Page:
Flavonoids are important bioactive compounds, omnipresent in the human diet, and are reported to be bifunctional inducers. These phytochemicals are able to induce xenobiotic-responsive element (XRE)- and electrophile-responsive element (EpRE)-mediated gene expression, resulting in the induction of biotransformation enzymes. To test whether flavonoid-induced EpRE-mediated gene expression could be the result of upstream XRE-mediated gene expression, several flavonoids were tested for their ability to induce XRE- and EpRE-mediated gene expression using two stably transfected reporter gene cell lines constructed in the same mouse Hepa-1c1c7 hepatoma background. Although classified as bifunctional inducers, all flavonoids were found to induce EpRE- and XRE-mediated gene expression in a different concentration range, which presents an issue not considered by the current definition of a bifunctional inducer. At physiological relevant concentrations, the induction of gene expression via the EpRE transcriptional enhancer element is dominant, leading in particular to elevated levels of EpRE-regulated detoxifying enzymes. Furthermore, these results strongly suggest that EpRE-mediated gene expression induced by flavonoids is not a downstream reaction of XRE-mediated gene expression.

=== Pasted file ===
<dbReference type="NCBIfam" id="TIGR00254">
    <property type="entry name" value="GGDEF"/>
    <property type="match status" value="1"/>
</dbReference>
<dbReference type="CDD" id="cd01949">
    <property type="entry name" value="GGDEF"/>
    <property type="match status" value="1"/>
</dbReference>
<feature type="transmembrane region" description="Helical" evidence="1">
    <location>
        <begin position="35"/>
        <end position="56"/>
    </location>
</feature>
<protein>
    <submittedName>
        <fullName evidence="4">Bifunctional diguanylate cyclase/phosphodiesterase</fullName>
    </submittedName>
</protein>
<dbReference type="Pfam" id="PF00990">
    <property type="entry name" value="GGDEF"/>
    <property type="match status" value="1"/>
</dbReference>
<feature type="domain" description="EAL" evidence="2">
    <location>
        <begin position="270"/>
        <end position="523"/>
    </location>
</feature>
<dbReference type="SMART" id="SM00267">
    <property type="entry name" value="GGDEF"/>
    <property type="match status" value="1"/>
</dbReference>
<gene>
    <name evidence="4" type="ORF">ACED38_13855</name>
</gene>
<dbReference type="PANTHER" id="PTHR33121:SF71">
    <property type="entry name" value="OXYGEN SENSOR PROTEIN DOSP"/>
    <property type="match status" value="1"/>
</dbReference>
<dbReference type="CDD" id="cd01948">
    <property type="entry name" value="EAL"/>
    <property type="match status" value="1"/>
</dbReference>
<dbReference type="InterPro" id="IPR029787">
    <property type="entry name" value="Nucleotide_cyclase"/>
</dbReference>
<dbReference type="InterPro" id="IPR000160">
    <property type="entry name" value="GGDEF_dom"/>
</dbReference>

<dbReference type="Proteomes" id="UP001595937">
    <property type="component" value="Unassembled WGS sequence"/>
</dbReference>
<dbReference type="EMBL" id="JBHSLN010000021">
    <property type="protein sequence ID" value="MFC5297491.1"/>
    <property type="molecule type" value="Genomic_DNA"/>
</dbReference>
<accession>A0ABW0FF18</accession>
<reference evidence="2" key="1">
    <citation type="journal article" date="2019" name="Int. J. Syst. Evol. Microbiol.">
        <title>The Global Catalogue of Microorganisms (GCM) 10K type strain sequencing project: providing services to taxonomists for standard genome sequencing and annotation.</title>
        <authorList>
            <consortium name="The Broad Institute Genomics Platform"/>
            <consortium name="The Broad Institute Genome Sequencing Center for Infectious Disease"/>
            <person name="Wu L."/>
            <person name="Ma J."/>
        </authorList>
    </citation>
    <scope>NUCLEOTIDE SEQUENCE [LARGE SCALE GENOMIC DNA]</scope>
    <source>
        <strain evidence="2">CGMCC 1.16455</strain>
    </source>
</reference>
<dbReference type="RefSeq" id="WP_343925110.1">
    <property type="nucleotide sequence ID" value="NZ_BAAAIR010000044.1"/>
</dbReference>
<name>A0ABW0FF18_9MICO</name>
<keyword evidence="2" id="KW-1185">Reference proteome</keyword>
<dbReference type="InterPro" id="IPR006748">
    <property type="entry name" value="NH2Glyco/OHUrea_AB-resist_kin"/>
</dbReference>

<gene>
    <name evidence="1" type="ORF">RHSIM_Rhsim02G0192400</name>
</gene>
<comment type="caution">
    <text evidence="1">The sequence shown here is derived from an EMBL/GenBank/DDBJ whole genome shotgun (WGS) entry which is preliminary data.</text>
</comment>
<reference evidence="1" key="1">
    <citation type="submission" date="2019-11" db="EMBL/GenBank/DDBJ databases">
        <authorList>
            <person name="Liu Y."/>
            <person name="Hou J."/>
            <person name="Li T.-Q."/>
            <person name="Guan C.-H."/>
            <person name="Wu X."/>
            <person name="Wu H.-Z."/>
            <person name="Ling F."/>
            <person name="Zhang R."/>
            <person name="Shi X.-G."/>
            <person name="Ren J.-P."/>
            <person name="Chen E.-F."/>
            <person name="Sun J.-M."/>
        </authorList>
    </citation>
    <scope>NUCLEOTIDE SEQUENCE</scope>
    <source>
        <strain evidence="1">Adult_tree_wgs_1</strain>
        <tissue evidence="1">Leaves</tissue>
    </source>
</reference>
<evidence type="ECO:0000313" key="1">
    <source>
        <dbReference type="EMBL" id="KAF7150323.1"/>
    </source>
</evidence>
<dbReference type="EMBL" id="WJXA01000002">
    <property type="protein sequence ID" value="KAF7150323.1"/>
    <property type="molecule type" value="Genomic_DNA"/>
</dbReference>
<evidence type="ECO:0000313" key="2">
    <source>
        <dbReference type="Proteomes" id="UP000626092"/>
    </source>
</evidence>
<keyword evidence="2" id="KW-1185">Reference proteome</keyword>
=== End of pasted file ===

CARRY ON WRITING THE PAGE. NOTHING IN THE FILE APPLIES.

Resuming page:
- aryl-hydrocarbon receptor
- nad(p)h-quinone oxidoreductase
- transcriptional regulation
- dietary polyphenols
- quinone reductase
- signaling pathway
Lee, Y. Y., ter Borg, S., van Berkel, W. J. H., Rietjens, I. M. C. M., & Aarts, J. M. M. J. G. (2008). Shifted concentration dependency of EpRE- and XRE-mediated gene expression points at monofunctional EpRE-mediated induction by flavonoids at physiologically relevant concentrations. Toxicology in Vitro, 22(4), 921-926. https://doi.org/10.1016/j.tiv.2008.01.008